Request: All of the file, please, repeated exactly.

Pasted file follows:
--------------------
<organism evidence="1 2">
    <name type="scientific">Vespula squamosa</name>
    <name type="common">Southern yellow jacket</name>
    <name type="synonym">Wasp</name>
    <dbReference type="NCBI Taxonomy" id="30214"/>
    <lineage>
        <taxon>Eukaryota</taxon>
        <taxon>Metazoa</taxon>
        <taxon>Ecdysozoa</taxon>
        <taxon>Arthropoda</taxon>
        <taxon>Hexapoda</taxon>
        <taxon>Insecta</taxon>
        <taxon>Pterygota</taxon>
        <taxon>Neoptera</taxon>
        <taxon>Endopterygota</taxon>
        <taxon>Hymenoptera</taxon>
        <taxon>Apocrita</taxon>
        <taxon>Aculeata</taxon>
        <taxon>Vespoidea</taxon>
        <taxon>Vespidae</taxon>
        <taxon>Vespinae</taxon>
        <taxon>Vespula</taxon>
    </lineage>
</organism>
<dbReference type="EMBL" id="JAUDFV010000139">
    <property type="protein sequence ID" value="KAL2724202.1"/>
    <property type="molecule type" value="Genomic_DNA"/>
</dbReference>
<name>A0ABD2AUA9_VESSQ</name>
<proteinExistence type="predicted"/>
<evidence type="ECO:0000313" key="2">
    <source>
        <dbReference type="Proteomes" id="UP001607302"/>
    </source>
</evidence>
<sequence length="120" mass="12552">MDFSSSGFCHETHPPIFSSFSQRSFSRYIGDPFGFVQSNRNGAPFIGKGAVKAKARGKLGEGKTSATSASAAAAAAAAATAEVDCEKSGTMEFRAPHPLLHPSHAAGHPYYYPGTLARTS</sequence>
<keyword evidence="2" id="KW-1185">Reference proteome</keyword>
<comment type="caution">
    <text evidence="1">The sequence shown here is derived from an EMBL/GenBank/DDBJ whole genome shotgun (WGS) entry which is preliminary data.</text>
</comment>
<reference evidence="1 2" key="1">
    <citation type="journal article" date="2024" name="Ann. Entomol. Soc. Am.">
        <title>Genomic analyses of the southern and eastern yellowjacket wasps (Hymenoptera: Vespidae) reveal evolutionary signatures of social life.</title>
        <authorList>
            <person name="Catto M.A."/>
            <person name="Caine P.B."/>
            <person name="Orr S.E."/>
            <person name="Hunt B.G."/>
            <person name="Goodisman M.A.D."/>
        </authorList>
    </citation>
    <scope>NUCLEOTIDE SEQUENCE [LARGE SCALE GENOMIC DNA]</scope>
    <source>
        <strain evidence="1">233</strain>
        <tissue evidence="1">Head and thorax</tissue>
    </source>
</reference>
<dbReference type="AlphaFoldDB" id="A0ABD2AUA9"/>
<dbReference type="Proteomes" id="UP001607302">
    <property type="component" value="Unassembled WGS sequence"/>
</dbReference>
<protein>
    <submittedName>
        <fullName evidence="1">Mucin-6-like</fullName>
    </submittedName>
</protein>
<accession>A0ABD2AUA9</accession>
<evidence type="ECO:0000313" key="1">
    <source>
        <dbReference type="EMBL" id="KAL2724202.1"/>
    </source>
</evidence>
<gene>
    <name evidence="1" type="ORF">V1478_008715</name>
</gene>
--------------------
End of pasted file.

<organism evidence="1 2">
    <name type="scientific">Vespula squamosa</name>
    <name type="common">Southern yellow jacket</name>
    <name type="synonym">Wasp</name>
    <dbReference type="NCBI Taxonomy" id="30214"/>
    <lineage>
        <taxon>Eukaryota</taxon>
        <taxon>Metazoa</taxon>
        <taxon>Ecdysozoa</taxon>
        <taxon>Arthropoda</taxon>
        <taxon>Hexapoda</taxon>
        <taxon>Insecta</taxon>
        <taxon>Pterygota</taxon>
        <taxon>Neoptera</taxon>
        <taxon>Endopterygota</taxon>
        <taxon>Hymenoptera</taxon>
        <taxon>Apocrita</taxon>
        <taxon>Aculeata</taxon>
        <taxon>Vespoidea</taxon>
        <taxon>Vespidae</taxon>
        <taxon>Vespinae</taxon>
        <taxon>Vespula</taxon>
    </lineage>
</organism>
<dbReference type="EMBL" id="JAUDFV010000139">
    <property type="protein sequence ID" value="KAL2724202.1"/>
    <property type="molecule type" value="Genomic_DNA"/>
</dbReference>
<name>A0ABD2AUA9_VESSQ</name>
<proteinExistence type="predicted"/>
<evidence type="ECO:0000313" key="2">
    <source>
        <dbReference type="Proteomes" id="UP001607302"/>
    </source>
</evidence>
<sequence length="120" mass="12552">MDFSSSGFCHETHPPIFSSFSQRSFSRYIGDPFGFVQSNRNGAPFIGKGAVKAKARGKLGEGKTSATSASAAAAAAAAATAEVDCEKSGTMEFRAPHPLLHPSHAAGHPYYYPGTLARTS</sequence>
<keyword evidence="2" id="KW-1185">Reference proteome</keyword>
<comment type="caution">
    <text evidence="1">The sequence shown here is derived from an EMBL/GenBank/DDBJ whole genome shotgun (WGS) entry which is preliminary data.</text>
</comment>
<reference evidence="1 2" key="1">
    <citation type="journal article" date="2024" name="Ann. Entomol. Soc. Am.">
        <title>Genomic analyses of the southern and eastern yellowjacket wasps (Hymenoptera: Vespidae) reveal evolutionary signatures of social life.</title>
        <authorList>
            <person name="Catto M.A."/>
            <person name="Caine P.B."/>
            <person name="Orr S.E."/>
            <person name="Hunt B.G."/>
            <person name="Goodisman M.A.D."/>
        </authorList>
    </citation>
    <scope>NUCLEOTIDE SEQUENCE [LARGE SCALE GENOMIC DNA]</scope>
    <source>
        <strain evidence="1">233</strain>
        <tissue evidence="1">Head and thorax</tissue>
    </source>
</reference>
<dbReference type="AlphaFoldDB" id="A0ABD2AUA9"/>
<dbReference type="Proteomes" id="UP001607302">
    <property type="component" value="Unassembled WGS sequence"/>
</dbReference>
<protein>
    <submittedName>
        <fullName evidence="1">Mucin-6-like</fullName>
    </submittedName>
</protein>
<accession>A0ABD2AUA9</accession>
<evidence type="ECO:0000313" key="1">
    <source>
        <dbReference type="EMBL" id="KAL2724202.1"/>
    </source>
</evidence>
<gene>
    <name evidence="1" type="ORF">V1478_008715</name>
</gene>